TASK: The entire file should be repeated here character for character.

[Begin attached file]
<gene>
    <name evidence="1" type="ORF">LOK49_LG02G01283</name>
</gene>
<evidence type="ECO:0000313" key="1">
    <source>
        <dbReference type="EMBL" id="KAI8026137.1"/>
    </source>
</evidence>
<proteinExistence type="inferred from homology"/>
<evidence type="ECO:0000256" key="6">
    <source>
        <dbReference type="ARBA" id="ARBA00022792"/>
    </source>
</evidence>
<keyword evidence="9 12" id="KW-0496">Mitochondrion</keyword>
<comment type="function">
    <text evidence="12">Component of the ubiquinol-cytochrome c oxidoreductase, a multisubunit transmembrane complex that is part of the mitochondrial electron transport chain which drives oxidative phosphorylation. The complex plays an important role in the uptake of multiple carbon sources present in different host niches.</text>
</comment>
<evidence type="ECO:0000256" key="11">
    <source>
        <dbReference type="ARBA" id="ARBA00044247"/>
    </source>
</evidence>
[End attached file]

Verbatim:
<gene>
    <name evidence="1" type="ORF">LOK49_LG02G01283</name>
</gene>
<evidence type="ECO:0000313" key="1">
    <source>
        <dbReference type="EMBL" id="KAI8026137.1"/>
    </source>
</evidence>
<proteinExistence type="inferred from homology"/>
<evidence type="ECO:0000256" key="6">
    <source>
        <dbReference type="ARBA" id="ARBA00022792"/>
    </source>
</evidence>
<keyword evidence="9 12" id="KW-0496">Mitochondrion</keyword>
<comment type="function">
    <text evidence="12">Component of the ubiquinol-cytochrome c oxidoreductase, a multisubunit transmembrane complex that is part of the mitochondrial electron transport chain which drives oxidative phosphorylation. The complex plays an important role in the uptake of multiple carbon sources present in different host niches.</text>
</comment>
<evidence type="ECO:0000256" key="11">
    <source>
        <dbReference type="ARBA" id="ARBA00044247"/>
    </source>
</evidence>